The Department for Education argues this is the best way forward for an underperforming school.

But heads say that academy "brokers" employed by the Department for Education (DfE) are using unsavoury methods to push primary schools into opting out of their links with local authorities.

'Damaging schools'

A DfE spokeswoman said: "Academy brokers help us to identify the best possible sponsor to turn around failing schools and ensure pupils are given every chance to fulfil their potential.

"We expect the highest levels of professional conduct from academy brokers and any allegations of misconduct are fully investigated."

The NAHT is the biggest union for head teachers, representing 85% of primary heads and 40% of secondary heads in England, Wales and Northern Ireland.

Stephen Twigg, Labour's shadow education secretary, said: "David Cameron and Michael Gove need to change course. They are damaging school standards by undermining teachers.

"It's no wonder given they are allowing unqualified teachers into our classrooms, teacher morale is at an all time low and 6,000 qualified teachers have left the profession on their watch."

 

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  • rate this
    -3

    Comment number 860.

    Teachers do work hard but they are behaving with the same arrogance as the politicians. As an educator in Higher Ed it's unquestionable that the standard of students now is below that of 20 years ago. The teaching unions are complacent. If they really do want to improve education in this country then at least be receptive to debate rather than burying your heads in the sand.

  • Comment number 859.

    All this user's posts have been removed.Why?

  • rate this
    +12

    Comment number 858.

    Teacher's often work at home- anything up to 8 hours a day, in addition to 8-10 hours at work. When I was in academia it was common for me to set off for work at 6am, get home 8-9pm, work to 3am then the same next day and so on. Contributed to my health getting wrecked, at least that soon will be over and I'll be just another statistic

  • rate this
    -9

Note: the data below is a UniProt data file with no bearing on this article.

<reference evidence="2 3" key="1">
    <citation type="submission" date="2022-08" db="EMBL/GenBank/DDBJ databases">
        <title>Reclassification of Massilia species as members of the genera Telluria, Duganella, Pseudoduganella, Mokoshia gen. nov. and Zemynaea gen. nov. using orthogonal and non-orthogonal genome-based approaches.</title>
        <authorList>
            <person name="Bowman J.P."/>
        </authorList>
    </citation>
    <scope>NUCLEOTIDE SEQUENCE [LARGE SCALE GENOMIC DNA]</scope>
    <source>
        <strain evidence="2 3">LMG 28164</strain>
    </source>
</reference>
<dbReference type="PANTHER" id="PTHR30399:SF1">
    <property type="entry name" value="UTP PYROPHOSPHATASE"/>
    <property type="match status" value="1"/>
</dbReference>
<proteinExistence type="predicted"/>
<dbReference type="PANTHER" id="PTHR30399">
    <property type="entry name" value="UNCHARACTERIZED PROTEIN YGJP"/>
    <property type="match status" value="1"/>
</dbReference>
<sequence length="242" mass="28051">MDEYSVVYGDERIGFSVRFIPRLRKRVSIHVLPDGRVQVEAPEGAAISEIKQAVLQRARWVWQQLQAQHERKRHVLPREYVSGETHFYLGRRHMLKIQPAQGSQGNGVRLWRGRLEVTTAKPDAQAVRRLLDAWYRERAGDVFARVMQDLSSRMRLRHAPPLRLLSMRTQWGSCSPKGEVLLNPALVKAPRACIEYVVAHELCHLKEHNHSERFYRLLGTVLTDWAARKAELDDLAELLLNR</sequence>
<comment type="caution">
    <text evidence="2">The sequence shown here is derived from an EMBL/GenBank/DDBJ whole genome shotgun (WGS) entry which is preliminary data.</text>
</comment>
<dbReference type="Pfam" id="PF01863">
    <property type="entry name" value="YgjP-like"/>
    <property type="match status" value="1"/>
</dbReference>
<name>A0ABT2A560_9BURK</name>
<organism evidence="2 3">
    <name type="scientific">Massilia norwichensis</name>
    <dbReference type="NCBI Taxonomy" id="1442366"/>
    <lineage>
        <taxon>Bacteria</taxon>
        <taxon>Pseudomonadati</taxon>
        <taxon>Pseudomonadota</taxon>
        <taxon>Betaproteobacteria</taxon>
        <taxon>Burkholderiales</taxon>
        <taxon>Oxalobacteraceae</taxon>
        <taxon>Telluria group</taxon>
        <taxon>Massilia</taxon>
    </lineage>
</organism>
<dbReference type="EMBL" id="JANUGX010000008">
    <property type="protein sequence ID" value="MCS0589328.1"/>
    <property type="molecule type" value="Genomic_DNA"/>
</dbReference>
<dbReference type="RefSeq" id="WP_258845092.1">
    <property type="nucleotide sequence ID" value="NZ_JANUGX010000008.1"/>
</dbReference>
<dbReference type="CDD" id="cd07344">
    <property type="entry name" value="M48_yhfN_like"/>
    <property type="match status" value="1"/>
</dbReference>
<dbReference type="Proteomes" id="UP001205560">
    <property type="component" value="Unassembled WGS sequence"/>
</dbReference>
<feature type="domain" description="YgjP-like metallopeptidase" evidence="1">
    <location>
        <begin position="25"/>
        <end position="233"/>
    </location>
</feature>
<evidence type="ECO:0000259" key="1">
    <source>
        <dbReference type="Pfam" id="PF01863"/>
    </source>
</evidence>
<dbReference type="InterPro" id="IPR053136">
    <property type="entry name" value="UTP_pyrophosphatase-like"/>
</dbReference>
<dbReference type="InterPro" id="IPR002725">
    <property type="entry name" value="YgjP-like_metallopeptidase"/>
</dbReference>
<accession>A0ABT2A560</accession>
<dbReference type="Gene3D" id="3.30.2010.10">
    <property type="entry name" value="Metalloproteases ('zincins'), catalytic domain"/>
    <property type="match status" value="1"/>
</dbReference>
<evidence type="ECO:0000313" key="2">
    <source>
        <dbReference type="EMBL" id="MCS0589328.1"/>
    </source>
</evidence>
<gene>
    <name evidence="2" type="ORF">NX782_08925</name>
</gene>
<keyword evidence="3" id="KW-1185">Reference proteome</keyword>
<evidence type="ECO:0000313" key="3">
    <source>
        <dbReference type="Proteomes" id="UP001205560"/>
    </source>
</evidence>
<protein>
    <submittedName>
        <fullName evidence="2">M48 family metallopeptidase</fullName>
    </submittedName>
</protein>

Comment number 857.

    Teachers. Sigh. They've never lived in the real world. In the 70s they were full of crazy ideas for reform and when education standards plumetted we've been trying to fix it ever since - shackled by woolly-minded bleating about "two tier" systems.
    Grammar schools were academic, others were more practically based. Two tiers worked, there was no need to fix anything.

  • rate this
    +6

    Comment number 856.

    To those of you convinced the last few decades have seen the increasing dumbing down of our students, perhaps you could consider the progress we have made in engineering, medicine, computing and so forth. Gove would do well to give that some thought too, or perhaps even take some advice from people able to speak from experience. Driving up standards has got nothing to do with archaic teaching.

  • rate this
    +4

    Comment number 855.

    From my experience of school, most teachers are fantastic, those in charge are the problem!

    My headteacher only cared about attendance, and not well-being of pupils. I (and others) had poor attendance due to constant bullying for being gay/ginger/boffs and being genuinely scared to go.

    Teachers did all they could to help, the headteacher didn't care about the real issue, just about attendance.

  • rate this
    +8

    Comment number 854.

    As a student currently sitting my final exams, all i can say is I'm glad i will be unaffected. There is already enough pressure at this time of year as it is and I feel sorry for those in years below me.

    My sister is currently sitting her GCSE's and we dont know yet how the exams will be for her when she sits her A levels or how the system will work. It's not easy as it is, leave it alone.

  • rate this
    +9

    Comment number 853.

    Nothing wrong with the standards of teaching, but plenty wrong with the standards of education. Teachers are under so much stress with targets and inspections all they care about is meeting targets and passing inspections and understandably so. There is no time left to develop pupils into well rounded,educated young adults. Schools are exam factories and the blame lies squarely with politicians.